La Mezquita, the grandiose Mosque-Cathedral is located in the Andalusia city of Cordoba. It was definitely a place we had to check out whilst we were visiting this charming city. The Mezquita is considered the most important ancient mosque in the Muslim world. The architecture is a unique combination of Visigoth, Christian, Renaissance, Baroque and Gothic styles. Now, you know why we had to witness it for ourselves.
La Mezquita de Cordoba visit:
La Mezquita Courtyard: (Mezquita de Cordoba)
As you enter into the grounds of the imposing, whole block occupying Mezquita, the first thing that strikes you apart from the Mudejar designs that adorn the entrance doors, are the size of the doors themselves. Each stands at about 20 feet plus by my estimation and look to be solid brass. These doors open up to an impressive courtyard. The main focus is the fountain, as well as the beautiful minaret ( a second reincarnation. The original was destroyed and rebuilt under the reign of Abd al Rahman III who wanted it pointing towards the north) that towers over one corner of the yard. We are now so used to the Mudejar style of architecture that we were not suitably impressed by the courtyard itself, unlike some other visitors :-) . Having seen some of the wonderful examples we have here in Seville, you can understand why. The courtyard was used for teaching and carriage of justice under the Muslim rule. There are orange trees planted in the courtyard and close to the fountain was their water supply. The sculpture of Saint Rafael sits at the top of the minaret, which was used as a call to prayer.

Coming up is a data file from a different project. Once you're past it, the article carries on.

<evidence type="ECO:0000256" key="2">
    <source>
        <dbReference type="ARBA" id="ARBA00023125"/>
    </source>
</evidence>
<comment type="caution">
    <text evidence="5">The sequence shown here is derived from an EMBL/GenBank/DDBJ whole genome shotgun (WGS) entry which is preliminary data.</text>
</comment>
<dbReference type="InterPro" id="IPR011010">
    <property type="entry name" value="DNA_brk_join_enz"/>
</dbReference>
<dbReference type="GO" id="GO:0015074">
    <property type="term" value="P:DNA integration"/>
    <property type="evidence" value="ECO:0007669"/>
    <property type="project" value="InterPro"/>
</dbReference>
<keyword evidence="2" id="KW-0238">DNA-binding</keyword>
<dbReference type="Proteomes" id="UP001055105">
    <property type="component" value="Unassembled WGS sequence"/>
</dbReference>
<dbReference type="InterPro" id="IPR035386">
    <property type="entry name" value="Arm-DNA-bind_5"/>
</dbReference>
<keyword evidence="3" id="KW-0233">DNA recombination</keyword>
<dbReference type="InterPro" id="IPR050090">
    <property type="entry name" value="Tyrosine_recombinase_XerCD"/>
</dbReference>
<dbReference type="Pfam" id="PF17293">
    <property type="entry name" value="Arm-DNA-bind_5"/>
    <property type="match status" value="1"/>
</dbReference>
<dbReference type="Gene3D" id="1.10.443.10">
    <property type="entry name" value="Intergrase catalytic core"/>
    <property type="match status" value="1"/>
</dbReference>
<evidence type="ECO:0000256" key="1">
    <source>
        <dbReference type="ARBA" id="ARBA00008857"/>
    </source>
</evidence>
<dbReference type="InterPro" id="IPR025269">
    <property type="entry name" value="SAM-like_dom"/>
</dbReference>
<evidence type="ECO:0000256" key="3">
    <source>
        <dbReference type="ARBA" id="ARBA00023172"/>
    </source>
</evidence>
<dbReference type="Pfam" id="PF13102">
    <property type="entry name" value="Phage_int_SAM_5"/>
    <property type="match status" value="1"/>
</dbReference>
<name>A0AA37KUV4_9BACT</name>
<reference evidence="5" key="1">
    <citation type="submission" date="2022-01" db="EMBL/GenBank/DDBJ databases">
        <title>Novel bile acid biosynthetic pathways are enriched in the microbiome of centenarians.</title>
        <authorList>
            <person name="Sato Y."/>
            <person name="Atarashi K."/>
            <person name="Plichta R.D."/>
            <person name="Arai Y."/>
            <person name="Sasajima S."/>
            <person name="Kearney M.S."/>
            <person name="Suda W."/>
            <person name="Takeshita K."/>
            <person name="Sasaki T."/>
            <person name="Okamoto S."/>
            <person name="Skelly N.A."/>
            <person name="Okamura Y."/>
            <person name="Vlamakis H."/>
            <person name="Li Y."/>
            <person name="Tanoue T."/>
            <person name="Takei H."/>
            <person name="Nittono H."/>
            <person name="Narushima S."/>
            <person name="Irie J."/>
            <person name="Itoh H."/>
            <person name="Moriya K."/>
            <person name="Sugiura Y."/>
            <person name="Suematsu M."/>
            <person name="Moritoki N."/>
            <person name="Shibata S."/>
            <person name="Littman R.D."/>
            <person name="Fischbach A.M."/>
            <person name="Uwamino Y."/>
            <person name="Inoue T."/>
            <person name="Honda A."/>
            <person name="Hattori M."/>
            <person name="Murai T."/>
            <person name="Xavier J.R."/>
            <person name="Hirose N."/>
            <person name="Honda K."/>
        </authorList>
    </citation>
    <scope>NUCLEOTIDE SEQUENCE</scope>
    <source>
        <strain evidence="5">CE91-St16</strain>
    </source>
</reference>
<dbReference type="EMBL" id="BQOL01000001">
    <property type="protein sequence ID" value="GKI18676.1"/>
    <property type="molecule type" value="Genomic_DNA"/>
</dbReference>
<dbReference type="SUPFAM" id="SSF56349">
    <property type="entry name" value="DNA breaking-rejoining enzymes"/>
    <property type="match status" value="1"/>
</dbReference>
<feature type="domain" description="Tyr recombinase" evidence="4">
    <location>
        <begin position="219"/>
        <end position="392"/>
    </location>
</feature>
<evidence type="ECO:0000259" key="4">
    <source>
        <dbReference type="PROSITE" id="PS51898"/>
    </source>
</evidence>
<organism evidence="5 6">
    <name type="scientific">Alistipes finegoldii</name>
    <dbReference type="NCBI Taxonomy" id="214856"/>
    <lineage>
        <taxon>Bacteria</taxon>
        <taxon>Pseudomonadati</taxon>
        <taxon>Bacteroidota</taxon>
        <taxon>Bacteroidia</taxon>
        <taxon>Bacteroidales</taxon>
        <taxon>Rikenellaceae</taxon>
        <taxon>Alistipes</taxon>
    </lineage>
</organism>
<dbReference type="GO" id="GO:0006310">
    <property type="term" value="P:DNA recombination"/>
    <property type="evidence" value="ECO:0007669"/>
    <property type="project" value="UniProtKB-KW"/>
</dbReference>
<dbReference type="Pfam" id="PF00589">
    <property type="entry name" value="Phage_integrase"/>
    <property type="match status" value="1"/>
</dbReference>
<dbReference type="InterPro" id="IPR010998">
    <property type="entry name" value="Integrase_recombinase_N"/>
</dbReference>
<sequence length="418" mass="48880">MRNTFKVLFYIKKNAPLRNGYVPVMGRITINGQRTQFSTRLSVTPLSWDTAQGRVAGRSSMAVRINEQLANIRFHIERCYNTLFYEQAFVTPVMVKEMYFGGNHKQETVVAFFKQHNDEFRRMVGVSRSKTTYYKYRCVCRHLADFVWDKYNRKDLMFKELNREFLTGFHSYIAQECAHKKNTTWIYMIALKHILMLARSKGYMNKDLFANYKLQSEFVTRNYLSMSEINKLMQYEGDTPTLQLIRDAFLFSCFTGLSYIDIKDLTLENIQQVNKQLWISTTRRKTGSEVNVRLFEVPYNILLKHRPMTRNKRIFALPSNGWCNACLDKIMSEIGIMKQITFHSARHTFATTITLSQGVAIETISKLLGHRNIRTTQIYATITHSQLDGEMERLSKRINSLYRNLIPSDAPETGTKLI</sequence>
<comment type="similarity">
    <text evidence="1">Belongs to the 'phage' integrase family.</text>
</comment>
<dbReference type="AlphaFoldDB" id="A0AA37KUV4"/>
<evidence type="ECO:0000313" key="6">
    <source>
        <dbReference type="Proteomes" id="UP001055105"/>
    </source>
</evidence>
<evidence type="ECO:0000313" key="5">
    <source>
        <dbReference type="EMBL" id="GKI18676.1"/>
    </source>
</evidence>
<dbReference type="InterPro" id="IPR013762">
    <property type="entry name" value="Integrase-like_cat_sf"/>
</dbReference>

Mezquita Mosque: (La Mezquita in English means Mosque)
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The geometric design of the Mezquita is amazing, and how thick are those pillars!
Mezquita Cordoba history:
Also known as the mosque of Abderraman I. It was he who built the first mosque in 785! Imagine that for a second age wise. Insane right? It consisted of 11 naves and 11o columns of different heights due to the way the hall was built. He is responsible for the horseshoe shaped arches that is synonymous with this monument. It was actually an original design by the Visigoths, but went on to become the signature style of the Muslims once introduced to them. The candy cane stripes (alternating brick and stone) has been maintained throughout history. As the Muslim population grew, the mosque was extended over the years. I think this is my favorite part of the whole structure. I sort of felt like l was in Willie Wonka’s chocolate factory. It was mind blowing to me that thousands of years ago, men were capable of designing and executing such an intricate building. A building that has survived for hundreds of years and will definitely survive more. I can only imagine how much manpower went into building.
Mezquita Cathedral: (Mezquita Catedral de Córdoba)
The placement of this is actually quite awesome. You are so busy oohing and aahing because more than likely you are following the edges, walking in a square if that makes sense. You then look towards the middle and notice this amazing structure. Construction of the cathedral started in 1523 after then Bishop Manrique got permission from the King, Carlos V to build the church inside of the former mosque. They tore down the heart of the mosque and replaced it with this all marble and gold domed cathedral. Work was finished in the 17th century. Mahogany and marble pulpits were added in the 18th century. I loved the lights thrown by the stained glass windows that are abundant in the cathedral. Even though this reminds me of the Seville Cathedral, l have to say, l prefer the Mezquita.